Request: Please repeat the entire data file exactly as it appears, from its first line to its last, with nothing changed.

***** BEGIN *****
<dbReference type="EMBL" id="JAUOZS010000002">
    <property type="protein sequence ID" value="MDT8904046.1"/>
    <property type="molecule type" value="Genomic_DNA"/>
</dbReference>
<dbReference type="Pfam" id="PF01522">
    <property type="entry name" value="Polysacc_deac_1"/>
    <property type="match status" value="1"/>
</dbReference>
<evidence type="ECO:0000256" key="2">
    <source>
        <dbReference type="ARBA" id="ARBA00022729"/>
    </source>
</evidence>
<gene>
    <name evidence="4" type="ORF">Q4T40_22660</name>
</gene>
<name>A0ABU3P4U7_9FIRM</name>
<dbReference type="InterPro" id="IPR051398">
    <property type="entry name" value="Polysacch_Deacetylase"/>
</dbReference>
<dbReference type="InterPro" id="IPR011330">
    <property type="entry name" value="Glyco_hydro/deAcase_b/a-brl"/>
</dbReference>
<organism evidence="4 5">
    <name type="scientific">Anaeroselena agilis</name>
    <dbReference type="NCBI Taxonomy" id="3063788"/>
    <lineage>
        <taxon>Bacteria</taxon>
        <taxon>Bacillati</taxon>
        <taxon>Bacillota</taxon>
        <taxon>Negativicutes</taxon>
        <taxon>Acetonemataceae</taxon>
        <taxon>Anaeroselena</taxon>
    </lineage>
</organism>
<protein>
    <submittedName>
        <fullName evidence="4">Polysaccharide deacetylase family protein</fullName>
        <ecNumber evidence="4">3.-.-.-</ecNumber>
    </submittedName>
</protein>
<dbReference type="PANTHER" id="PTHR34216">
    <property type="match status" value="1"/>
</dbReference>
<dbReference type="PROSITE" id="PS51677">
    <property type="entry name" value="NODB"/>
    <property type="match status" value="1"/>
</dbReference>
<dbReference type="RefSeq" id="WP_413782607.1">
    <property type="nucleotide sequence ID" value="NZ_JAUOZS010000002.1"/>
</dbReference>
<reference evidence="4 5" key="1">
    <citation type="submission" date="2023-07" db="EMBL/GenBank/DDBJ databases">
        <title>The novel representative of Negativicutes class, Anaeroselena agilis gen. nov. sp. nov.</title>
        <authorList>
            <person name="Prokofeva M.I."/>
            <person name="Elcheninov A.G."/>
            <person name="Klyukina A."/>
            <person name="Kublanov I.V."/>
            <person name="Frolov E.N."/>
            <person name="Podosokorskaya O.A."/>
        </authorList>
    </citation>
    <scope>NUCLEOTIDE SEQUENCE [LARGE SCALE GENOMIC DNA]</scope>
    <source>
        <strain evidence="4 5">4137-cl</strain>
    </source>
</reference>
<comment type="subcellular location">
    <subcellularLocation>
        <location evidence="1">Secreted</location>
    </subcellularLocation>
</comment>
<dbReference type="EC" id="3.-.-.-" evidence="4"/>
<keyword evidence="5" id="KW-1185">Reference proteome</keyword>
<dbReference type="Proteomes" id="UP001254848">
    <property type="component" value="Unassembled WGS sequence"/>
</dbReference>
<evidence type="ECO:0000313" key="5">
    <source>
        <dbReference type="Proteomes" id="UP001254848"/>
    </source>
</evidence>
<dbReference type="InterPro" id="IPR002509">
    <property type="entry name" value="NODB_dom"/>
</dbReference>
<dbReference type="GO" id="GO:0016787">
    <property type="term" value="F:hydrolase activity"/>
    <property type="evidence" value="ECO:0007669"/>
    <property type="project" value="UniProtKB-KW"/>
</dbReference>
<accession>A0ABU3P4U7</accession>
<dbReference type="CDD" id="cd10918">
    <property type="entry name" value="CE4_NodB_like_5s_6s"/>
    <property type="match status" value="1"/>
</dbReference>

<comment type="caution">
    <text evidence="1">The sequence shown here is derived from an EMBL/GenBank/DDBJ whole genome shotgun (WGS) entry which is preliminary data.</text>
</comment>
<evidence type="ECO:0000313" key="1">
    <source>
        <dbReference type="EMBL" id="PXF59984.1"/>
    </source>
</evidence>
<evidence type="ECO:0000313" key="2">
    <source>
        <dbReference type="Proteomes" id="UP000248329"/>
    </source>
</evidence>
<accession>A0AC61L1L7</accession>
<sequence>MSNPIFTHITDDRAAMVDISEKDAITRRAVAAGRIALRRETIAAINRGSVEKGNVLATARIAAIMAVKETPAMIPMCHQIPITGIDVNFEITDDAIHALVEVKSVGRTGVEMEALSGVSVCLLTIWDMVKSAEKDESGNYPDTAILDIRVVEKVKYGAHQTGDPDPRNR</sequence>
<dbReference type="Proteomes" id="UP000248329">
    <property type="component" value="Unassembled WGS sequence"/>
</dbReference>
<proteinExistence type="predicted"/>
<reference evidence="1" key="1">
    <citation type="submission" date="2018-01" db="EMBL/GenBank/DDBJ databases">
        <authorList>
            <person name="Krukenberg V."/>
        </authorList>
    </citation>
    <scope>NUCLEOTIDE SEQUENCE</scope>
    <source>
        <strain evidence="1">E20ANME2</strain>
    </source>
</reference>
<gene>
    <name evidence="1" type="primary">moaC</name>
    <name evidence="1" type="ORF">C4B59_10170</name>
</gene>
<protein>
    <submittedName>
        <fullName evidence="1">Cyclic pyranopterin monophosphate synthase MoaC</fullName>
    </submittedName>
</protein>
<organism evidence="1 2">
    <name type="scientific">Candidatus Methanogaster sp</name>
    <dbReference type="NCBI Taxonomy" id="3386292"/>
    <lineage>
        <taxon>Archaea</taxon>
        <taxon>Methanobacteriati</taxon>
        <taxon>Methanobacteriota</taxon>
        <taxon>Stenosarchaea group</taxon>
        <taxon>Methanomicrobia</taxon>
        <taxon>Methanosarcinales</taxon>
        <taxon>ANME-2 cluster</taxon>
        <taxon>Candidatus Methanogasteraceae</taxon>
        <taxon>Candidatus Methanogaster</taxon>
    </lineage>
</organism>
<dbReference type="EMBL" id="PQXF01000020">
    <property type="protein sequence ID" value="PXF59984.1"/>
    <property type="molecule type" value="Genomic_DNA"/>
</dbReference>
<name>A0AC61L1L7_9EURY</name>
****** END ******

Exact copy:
<dbReference type="EMBL" id="JAUOZS010000002">
    <property type="protein sequence ID" value="MDT8904046.1"/>
    <property type="molecule type" value="Genomic_DNA"/>
</dbReference>
<dbReference type="Pfam" id="PF01522">
    <property type="entry name" value="Polysacc_deac_1"/>
    <property type="match status" value="1"/>
</dbReference>
<evidence type="ECO:0000256" key="2">
    <source>
        <dbReference type="ARBA" id="ARBA00022729"/>
    </source>
</evidence>
<gene>
    <name evidence="4" type="ORF">Q4T40_22660</name>
</gene>
<name>A0ABU3P4U7_9FIRM</name>
<dbReference type="InterPro" id="IPR051398">
    <property type="entry name" value="Polysacch_Deacetylase"/>
</dbReference>
<dbReference type="InterPro" id="IPR011330">
    <property type="entry name" value="Glyco_hydro/deAcase_b/a-brl"/>
</dbReference>
<organism evidence="4 5">
    <name type="scientific">Anaeroselena agilis</name>
    <dbReference type="NCBI Taxonomy" id="3063788"/>
    <lineage>
        <taxon>Bacteria</taxon>
        <taxon>Bacillati</taxon>
        <taxon>Bacillota</taxon>
        <taxon>Negativicutes</taxon>
        <taxon>Acetonemataceae</taxon>
        <taxon>Anaeroselena</taxon>
    </lineage>
</organism>
<protein>
    <submittedName>
        <fullName evidence="4">Polysaccharide deacetylase family protein</fullName>
        <ecNumber evidence="4">3.-.-.-</ecNumber>
    </submittedName>
</protein>
<dbReference type="PANTHER" id="PTHR34216">
    <property type="match status" value="1"/>
</dbReference>
<dbReference type="PROSITE" id="PS51677">
    <property type="entry name" value="NODB"/>
    <property type="match status" value="1"/>
</dbReference>
<dbReference type="RefSeq" id="WP_413782607.1">
    <property type="nucleotide sequence ID" value="NZ_JAUOZS010000002.1"/>
</dbReference>
<reference evidence="4 5" key="1">
    <citation type="submission" date="2023-07" db="EMBL/GenBank/DDBJ databases">
        <title>The novel representative of Negativicutes class, Anaeroselena agilis gen. nov. sp. nov.</title>
        <authorList>
            <person name="Prokofeva M.I."/>
            <person name="Elcheninov A.G."/>
            <person name="Klyukina A."/>
            <person name="Kublanov I.V."/>
            <person name="Frolov E.N."/>
            <person name="Podosokorskaya O.A."/>
        </authorList>
    </citation>
    <scope>NUCLEOTIDE SEQUENCE [LARGE SCALE GENOMIC DNA]</scope>
    <source>
        <strain evidence="4 5">4137-cl</strain>
    </source>
</reference>
<comment type="subcellular location">
    <subcellularLocation>
        <location evidence="1">Secreted</location>
    </subcellularLocation>
</comment>
<dbReference type="EC" id="3.-.-.-" evidence="4"/>
<keyword evidence="5" id="KW-1185">Reference proteome</keyword>
<dbReference type="Proteomes" id="UP001254848">
    <property type="component" value="Unassembled WGS sequence"/>
</dbReference>
<evidence type="ECO:0000313" key="5">
    <source>
        <dbReference type="Proteomes" id="UP001254848"/>
    </source>
</evidence>
<dbReference type="InterPro" id="IPR002509">
    <property type="entry name" value="NODB_dom"/>
</dbReference>
<dbReference type="GO" id="GO:0016787">
    <property type="term" value="F:hydrolase activity"/>
    <property type="evidence" value="ECO:0007669"/>
    <property type="project" value="UniProtKB-KW"/>
</dbReference>
<accession>A0ABU3P4U7</accession>
<dbReference type="CDD" id="cd10918">
    <property type="entry name" value="CE4_NodB_like_5s_6s"/>
    <property type="match status" value="1"/>
</dbReference>

<comment type="caution">
    <text evidence="1">The sequence shown here is derived from an EMBL/GenBank/DDBJ whole genome shotgun (WGS) entry which is preliminary data.</text>
</comment>
<evidence type="ECO:0000313" key="1">
    <source>
        <dbReference type="EMBL" id="PXF59984.1"/>
    </source>
</evidence>
<evidence type="ECO:0000313" key="2">
    <source>
        <dbReference type="Proteomes" id="UP000248329"/>
    </source>
</evidence>
<accession>A0AC61L1L7</accession>
<sequence>MSNPIFTHITDDRAAMVDISEKDAITRRAVAAGRIALRRETIAAINRGSVEKGNVLATARIAAIMAVKETPAMIPMCHQIPITGIDVNFEITDDAIHALVEVKSVGRTGVEMEALSGVSVCLLTIWDMVKSAEKDESGNYPDTAILDIRVVEKVKYGAHQTGDPDPRNR</sequence>
<dbReference type="Proteomes" id="UP000248329">
    <property type="component" value="Unassembled WGS sequence"/>
</dbReference>
<proteinExistence type="predicted"/>
<reference evidence="1" key="1">
    <citation type="submission" date="2018-01" db="EMBL/GenBank/DDBJ databases">
        <authorList>
            <person name="Krukenberg V."/>
        </authorList>
    </citation>
    <scope>NUCLEOTIDE SEQUENCE</scope>
    <source>
        <strain evidence="1">E20ANME2</strain>
    </source>
</reference>
<gene>
    <name evidence="1" type="primary">moaC</name>
    <name evidence="1" type="ORF">C4B59_10170</name>
</gene>
<protein>
    <submittedName>
        <fullName evidence="1">Cyclic pyranopterin monophosphate synthase MoaC</fullName>
    </submittedName>
</protein>
<organism evidence="1 2">
    <name type="scientific">Candidatus Methanogaster sp</name>
    <dbReference type="NCBI Taxonomy" id="3386292"/>
    <lineage>
        <taxon>Archaea</taxon>
        <taxon>Methanobacteriati</taxon>
        <taxon>Methanobacteriota</taxon>
        <taxon>Stenosarchaea group</taxon>
        <taxon>Methanomicrobia</taxon>
        <taxon>Methanosarcinales</taxon>
        <taxon>ANME-2 cluster</taxon>
        <taxon>Candidatus Methanogasteraceae</taxon>
        <taxon>Candidatus Methanogaster</taxon>
    </lineage>
</organism>
<dbReference type="EMBL" id="PQXF01000020">
    <property type="protein sequence ID" value="PXF59984.1"/>
    <property type="molecule type" value="Genomic_DNA"/>
</dbReference>
<name>A0AC61L1L7_9EURY</name>